Colonialism and Neocolonialism

Caitlyn Grayston
Note by Caitlyn Grayston, updated more than 1 year ago
Caitlyn Grayston
Created by Caitlyn Grayston about 4 years ago


A-Level Geography (A Level Superpowers) Note on Colonialism and Neocolonialism, created by Caitlyn Grayston on 06/04/2017.

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Page 1

Direct colonial rule - maintenance of power through the occupation and ownership of overseas territories e.g. British Empire pre WW2How can colonial power be maintained? Military - occupation of territory Culture and media - cultural imperialism through art, religion and language Law - imposition of alien legal system and ownership rights Economic power - exporting to home country Government - by dictatorship, through colonial administrators Ethnic cleansing of difficult groups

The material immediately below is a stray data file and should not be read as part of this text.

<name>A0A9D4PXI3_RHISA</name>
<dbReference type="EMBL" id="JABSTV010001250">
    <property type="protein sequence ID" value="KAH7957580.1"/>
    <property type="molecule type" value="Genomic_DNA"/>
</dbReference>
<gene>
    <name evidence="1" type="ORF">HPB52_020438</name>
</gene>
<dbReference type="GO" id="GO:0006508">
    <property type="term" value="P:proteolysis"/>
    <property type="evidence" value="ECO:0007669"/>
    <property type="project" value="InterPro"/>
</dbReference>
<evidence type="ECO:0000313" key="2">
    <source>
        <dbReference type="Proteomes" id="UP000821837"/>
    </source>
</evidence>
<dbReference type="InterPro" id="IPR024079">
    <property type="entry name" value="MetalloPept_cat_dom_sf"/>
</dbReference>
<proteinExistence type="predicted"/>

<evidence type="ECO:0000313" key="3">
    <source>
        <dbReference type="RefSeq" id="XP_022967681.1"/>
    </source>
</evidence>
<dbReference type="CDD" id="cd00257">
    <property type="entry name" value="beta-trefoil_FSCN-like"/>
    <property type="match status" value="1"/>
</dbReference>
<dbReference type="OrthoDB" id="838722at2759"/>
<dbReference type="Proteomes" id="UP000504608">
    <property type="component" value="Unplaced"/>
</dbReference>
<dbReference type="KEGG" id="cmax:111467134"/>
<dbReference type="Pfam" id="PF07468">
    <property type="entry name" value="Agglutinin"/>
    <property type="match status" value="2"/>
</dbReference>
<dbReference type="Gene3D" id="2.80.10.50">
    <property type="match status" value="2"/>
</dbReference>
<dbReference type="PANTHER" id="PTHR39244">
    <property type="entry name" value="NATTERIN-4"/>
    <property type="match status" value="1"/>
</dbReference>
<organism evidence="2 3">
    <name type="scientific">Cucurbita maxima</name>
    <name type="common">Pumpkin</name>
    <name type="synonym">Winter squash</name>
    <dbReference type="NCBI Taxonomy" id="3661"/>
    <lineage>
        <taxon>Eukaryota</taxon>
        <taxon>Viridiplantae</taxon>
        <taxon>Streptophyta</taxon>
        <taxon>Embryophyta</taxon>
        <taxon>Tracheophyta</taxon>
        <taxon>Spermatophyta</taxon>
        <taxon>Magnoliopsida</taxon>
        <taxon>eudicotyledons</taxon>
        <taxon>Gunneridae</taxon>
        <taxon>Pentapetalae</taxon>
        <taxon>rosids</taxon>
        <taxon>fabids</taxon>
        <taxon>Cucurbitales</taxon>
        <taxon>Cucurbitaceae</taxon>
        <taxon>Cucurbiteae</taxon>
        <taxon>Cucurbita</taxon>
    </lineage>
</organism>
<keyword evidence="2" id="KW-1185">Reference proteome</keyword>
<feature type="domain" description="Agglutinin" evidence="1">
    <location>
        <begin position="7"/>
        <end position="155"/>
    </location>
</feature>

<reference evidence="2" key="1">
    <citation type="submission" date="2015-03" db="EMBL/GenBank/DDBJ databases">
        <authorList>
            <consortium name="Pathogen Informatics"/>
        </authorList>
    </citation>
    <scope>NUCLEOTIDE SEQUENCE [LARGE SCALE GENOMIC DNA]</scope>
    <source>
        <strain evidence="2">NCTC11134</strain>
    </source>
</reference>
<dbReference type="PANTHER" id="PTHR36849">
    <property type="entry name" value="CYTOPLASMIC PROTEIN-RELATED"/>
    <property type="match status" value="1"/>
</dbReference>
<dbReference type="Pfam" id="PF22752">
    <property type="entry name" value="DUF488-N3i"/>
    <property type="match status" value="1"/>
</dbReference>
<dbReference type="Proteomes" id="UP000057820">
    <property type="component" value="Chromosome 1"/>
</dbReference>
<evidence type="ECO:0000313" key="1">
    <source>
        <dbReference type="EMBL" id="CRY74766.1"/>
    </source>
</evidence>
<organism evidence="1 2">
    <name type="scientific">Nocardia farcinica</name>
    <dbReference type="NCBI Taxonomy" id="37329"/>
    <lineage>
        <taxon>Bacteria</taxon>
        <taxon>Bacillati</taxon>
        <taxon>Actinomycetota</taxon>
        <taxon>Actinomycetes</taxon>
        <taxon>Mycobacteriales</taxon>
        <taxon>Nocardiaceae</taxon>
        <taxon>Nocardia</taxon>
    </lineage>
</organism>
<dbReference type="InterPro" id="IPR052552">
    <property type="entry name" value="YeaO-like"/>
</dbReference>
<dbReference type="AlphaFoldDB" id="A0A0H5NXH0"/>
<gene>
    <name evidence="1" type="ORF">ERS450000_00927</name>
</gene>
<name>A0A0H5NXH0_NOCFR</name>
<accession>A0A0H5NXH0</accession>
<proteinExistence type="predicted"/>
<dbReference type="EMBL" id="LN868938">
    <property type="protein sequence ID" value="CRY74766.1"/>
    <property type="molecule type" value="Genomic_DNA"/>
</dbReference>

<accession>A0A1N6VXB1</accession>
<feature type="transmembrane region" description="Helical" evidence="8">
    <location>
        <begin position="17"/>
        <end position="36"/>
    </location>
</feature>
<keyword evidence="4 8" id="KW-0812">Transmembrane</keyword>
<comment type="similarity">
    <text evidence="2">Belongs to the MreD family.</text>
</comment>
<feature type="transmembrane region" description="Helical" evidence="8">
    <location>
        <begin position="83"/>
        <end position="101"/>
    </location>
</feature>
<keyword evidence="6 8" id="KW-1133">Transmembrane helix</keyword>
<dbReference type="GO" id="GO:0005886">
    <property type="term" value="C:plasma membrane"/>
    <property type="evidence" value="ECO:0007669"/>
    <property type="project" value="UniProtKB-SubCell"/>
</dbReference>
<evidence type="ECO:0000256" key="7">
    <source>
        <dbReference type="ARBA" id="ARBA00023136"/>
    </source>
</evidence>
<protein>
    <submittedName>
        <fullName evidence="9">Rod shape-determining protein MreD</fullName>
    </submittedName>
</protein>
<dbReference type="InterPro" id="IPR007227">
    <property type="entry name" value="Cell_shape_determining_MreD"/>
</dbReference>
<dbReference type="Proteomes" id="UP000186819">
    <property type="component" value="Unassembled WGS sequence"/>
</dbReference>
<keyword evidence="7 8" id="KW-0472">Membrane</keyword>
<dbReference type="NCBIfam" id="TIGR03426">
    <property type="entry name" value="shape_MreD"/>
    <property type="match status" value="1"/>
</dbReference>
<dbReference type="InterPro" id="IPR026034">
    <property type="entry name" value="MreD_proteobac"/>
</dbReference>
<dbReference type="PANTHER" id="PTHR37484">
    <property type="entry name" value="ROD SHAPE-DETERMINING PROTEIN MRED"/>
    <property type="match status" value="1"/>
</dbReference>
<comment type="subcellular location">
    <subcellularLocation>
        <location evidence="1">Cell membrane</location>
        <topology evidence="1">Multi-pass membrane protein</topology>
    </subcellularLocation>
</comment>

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Justifying Direct Colonial Rule:Modernism:Modernists believed that the world could be improved by human intervention and achievement - that Europe could improve the world by colonising (1930s). Europe was the continent most naturally able to give the rest of the world a lead. Early modernists believed the British were naturally intelligent. Through their conquest and knowledge of foreign people, Europeans could portray themselves as modern, civilised, superior and progressive when compared with indigenous people.Mackinders Heartland:British geographer that believed that Asia/Europe was the pivotal control point for the world (1904) - core/periphery The rest of the world was peripheral and therefore needed colonisingSocial Darwinism/Evangelism:Spread of christian word though schools and churches - people in the colonies were inferior (racially and culturally) - they need to be civilised (a moral reason)Neocolonialism:Extention of the dependency theory, it allows the developed world to maintain control. Indirect control over developing countries through; Strategic Alliances Aid TNCs Terms of trade Global finance and debt Structural Adjustment Policies

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